Monday the 12th of September marked the start of World Green Building week! The global event invites the global community to scale up solutions for low carbon and highly resilient sustainable built environments, driving climate action in the building and construction sector.
It is the world’s largest campaign to accelerate sustainable built environments across the globe. Organised by the World Green Building Council (WorldGBC), it is led by the global network of over 70 Green Building Councils and their 36,000 members.
As reported by the World Meteorological Organization – there is a 50:50 chance of global temperature temporarily reaching the 1.5°C threshold in the next five years. This has risen steadily since 2015. For the years between 2017 and 2021, there was a 10% chance of exceedance (World Meteorological Organization, 2022). The most vulnerable members of our society are disproportionately affected by extreme weather events caused by climate change. This is why we need to come together to make a collective impact in the building industry – it’s time we put people back at the heart of the built environment.
A few facts from the World Green Building Week’s Guide:
- The global built environment is responsible for almost 40% of global energy-related carbon emissions and 50% of extracted materials, accounting for 10% of employment and 50% of all wealth. Climate change risks US$16 trillion of value for residential real estate assets and US$5 trillion for global commercial assets.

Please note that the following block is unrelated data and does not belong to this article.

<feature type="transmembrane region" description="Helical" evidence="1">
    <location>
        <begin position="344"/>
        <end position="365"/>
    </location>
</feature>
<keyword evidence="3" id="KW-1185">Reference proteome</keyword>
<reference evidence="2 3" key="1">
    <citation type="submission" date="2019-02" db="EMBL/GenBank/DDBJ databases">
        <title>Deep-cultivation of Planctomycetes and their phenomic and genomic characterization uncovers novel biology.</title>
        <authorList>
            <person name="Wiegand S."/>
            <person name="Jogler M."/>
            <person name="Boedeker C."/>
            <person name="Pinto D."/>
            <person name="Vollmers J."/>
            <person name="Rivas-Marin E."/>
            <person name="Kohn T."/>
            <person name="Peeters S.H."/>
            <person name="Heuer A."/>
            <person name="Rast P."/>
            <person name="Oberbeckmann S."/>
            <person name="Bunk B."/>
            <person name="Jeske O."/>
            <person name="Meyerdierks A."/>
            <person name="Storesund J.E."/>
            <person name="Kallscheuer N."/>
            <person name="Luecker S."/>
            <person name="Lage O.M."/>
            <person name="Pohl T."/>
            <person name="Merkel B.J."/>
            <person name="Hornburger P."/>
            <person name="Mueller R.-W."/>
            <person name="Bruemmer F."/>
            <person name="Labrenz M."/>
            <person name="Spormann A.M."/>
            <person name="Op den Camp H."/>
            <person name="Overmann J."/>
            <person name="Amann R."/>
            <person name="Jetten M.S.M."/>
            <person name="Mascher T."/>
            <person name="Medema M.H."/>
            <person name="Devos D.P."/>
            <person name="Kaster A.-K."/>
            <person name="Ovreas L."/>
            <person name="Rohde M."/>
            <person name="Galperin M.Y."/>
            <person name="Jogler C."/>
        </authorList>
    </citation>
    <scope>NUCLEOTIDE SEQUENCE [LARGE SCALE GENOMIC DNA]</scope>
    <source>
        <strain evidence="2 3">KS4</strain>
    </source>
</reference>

If we don’t act, by 2050:
- 1.6 billion urban dwellers will be regularly exposed to extreme high temperatures — causing droughts and wildfires.
- More than 570 cities with over 800 million residents will be vulnerable to rising sea levels and coastal flooding.
The week highlights how #BuildingforEveryone can accelerate the Sustainable Development Goals and sustainable built environments for everyone, everywhere.
#BuildingforEveryone’s three themes highlight how the build environment can support the UN’s Sustainable Development Goals:
- Building for the Planet
- The climate crisis is also a global health crisis.
- Building for communities
- 1.6 billion people will lack access to safe, adequate housing by 2025.
- Building for economies
- Sustainable built environments bolster our economies’ most important asset – nature.